Review of "Rattlesnake” by The Headless Critic
Rattlesnake – 2019
Production by: Netflix, Campfire
Distribution by: Netflix
On a road trip a single mother Katrina Ridgeway (Carmen Ejogo) stops her car in the middle of the desert with nothing around for miles to let her little girl Clara (Apollonia Pratt) turn the desert sand into her litter box. A rattlesnake bite sends a mom into panic and she rushes her baby girl to a nearby trailer she somehow didn’t see before. When the dweller of the house offers to help her baby girl, Katrina finds out the price to pay for life is life itself. Given just one day to save her daughter’s life once again a frantic mother searches for someone to kill before her daughter dies.
The director of the Netflix made film adaptation of Stephen King's 1922 which was one of my favorite films of 2017, follows his version of a King tale with a movie written on his own in Rattlesnake. Zak Hilditch creates a dire situation immediately in the film sending a worried mother on a hectic search for help. As time runs out acceptance of her situation and finally action sends her looking for someone worthy of being killed in order to save her daughter's life. Rattlesnake has a good concept of selling your soul to the devil or in this case, selling your daughters soul while trying to save her life. It’s a realistic, modern day approach to the age old tale.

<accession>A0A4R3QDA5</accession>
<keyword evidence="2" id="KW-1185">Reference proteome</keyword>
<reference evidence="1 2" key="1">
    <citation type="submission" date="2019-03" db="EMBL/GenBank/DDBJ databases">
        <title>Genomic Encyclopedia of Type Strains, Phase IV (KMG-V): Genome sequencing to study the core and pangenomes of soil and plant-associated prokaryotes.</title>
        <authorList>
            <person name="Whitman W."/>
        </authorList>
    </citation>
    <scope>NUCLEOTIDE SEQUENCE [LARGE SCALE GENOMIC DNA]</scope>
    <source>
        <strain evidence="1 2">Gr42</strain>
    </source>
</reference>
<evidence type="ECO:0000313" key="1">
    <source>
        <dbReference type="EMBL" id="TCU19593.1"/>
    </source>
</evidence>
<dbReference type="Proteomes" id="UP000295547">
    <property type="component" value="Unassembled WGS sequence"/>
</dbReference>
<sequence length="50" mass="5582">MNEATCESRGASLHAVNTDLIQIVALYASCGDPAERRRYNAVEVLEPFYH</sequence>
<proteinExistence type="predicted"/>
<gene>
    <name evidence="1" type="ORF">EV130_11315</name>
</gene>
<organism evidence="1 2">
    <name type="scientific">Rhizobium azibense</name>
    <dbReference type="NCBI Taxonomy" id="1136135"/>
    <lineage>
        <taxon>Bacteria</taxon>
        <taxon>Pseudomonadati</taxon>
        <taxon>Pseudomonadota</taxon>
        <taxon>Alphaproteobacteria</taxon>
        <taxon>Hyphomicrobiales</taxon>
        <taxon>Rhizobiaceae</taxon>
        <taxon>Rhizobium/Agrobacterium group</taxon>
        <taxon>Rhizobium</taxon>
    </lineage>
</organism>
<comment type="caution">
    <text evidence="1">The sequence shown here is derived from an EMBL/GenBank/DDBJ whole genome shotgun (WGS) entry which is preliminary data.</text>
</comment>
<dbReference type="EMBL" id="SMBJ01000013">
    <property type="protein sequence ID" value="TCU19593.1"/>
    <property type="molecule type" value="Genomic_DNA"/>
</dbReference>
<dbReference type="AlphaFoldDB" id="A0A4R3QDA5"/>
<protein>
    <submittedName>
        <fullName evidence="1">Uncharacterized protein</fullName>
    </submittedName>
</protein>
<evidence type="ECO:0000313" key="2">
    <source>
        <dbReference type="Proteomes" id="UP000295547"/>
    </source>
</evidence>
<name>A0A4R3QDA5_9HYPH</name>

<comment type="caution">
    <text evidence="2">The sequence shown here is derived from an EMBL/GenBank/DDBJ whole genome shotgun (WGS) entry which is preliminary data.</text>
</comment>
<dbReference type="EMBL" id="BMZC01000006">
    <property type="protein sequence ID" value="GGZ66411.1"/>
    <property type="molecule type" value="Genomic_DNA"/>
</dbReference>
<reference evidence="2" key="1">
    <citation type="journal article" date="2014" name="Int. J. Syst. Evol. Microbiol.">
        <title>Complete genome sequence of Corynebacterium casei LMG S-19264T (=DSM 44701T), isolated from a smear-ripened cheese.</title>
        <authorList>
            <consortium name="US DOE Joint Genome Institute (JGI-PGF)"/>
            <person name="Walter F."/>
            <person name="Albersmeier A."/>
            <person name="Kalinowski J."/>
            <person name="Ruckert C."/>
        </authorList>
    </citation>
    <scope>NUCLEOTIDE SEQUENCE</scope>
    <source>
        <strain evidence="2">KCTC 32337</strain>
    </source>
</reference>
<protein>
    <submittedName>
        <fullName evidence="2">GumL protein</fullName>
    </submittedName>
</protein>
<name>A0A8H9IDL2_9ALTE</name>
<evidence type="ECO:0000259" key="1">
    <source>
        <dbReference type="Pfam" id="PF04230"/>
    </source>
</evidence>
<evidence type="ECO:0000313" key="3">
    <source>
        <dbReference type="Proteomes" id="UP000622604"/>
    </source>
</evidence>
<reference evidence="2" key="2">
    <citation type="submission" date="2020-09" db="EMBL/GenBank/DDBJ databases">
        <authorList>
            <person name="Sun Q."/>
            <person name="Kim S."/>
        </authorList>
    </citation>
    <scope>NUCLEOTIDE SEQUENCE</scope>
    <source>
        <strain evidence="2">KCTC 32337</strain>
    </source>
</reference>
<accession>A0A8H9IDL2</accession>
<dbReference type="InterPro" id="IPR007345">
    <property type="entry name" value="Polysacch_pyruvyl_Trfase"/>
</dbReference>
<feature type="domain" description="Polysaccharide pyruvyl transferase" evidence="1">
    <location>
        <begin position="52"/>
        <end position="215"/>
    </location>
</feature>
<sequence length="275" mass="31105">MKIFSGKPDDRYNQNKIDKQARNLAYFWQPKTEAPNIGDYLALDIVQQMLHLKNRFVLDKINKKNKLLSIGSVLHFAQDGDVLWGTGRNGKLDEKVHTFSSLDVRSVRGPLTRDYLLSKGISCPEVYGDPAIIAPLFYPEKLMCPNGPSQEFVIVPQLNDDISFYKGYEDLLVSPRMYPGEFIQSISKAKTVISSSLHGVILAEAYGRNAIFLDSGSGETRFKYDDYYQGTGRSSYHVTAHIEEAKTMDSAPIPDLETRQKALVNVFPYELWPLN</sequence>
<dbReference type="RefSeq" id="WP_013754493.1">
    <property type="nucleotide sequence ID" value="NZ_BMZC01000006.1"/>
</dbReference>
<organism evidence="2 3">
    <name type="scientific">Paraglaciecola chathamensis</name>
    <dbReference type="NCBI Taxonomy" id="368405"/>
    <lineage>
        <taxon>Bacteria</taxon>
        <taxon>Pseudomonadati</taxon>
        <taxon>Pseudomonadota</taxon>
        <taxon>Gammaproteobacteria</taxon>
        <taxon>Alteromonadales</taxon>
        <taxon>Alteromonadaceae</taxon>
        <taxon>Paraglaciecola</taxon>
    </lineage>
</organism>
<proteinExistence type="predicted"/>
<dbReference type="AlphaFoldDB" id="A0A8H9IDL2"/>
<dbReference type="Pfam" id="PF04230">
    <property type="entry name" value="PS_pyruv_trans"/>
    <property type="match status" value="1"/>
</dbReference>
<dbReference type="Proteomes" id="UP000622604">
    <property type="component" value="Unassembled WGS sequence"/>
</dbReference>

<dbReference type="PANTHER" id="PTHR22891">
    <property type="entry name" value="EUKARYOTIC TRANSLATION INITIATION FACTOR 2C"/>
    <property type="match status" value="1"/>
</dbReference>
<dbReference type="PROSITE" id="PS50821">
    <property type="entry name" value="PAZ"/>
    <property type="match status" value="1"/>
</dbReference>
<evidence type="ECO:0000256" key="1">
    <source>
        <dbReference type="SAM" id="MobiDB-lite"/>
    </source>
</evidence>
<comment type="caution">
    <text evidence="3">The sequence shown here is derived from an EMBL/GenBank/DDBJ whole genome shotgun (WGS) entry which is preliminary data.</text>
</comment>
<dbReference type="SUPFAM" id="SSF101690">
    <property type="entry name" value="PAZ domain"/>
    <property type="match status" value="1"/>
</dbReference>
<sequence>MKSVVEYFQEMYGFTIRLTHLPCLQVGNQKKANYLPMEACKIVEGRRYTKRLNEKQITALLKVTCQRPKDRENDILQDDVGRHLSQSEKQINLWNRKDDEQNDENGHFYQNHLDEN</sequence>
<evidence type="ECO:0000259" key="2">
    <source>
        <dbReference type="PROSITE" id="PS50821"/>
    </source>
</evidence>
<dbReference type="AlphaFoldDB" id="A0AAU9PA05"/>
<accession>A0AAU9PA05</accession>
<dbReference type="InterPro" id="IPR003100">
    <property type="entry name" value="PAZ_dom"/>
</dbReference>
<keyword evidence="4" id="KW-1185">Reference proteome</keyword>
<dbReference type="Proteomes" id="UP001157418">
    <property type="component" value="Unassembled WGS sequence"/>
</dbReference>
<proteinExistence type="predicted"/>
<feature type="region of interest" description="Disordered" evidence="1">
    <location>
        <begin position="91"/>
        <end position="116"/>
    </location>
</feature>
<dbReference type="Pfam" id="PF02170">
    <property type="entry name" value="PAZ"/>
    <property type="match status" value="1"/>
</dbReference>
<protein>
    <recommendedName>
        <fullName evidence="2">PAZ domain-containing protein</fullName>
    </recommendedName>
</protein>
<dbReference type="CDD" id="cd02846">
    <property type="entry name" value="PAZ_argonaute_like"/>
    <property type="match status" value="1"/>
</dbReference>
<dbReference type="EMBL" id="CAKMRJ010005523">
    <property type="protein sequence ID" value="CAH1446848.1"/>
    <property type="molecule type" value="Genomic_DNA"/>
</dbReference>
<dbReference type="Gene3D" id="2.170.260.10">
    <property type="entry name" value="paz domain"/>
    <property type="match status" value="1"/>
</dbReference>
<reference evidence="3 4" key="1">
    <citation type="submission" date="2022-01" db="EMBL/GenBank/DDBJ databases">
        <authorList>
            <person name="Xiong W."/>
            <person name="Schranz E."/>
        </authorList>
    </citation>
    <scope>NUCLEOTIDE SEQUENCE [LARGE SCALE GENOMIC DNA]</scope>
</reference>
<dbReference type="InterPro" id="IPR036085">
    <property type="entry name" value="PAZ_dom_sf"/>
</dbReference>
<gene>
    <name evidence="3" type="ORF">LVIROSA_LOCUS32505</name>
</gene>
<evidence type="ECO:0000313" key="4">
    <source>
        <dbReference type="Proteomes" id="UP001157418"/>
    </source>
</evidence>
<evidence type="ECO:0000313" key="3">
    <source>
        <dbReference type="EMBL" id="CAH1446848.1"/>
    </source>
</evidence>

The film relies heavily on Carmen Ejogo’s lead role with perhaps Theo Rossi being second on screen in a supporting role that’s evenly distributed throughout the rest of the cast. With a title that would make you think it’s an action movie with a little more bite, in a mother’s rush the film does get a little lost in a Die Hard with a Vengeance trek across town. My one complaint about 1922 is the elongated storytelling of a novella that drags a little. Without the writing of Stephen King to keep them centered, Rattlesnake drifts with Kristina’s search for answers almost getting lost in the desert. Still entertaining the classic tale seems better fitted for an hour episode than a feature.
Available Now on Netflix
3 out of 5 Headless Critics
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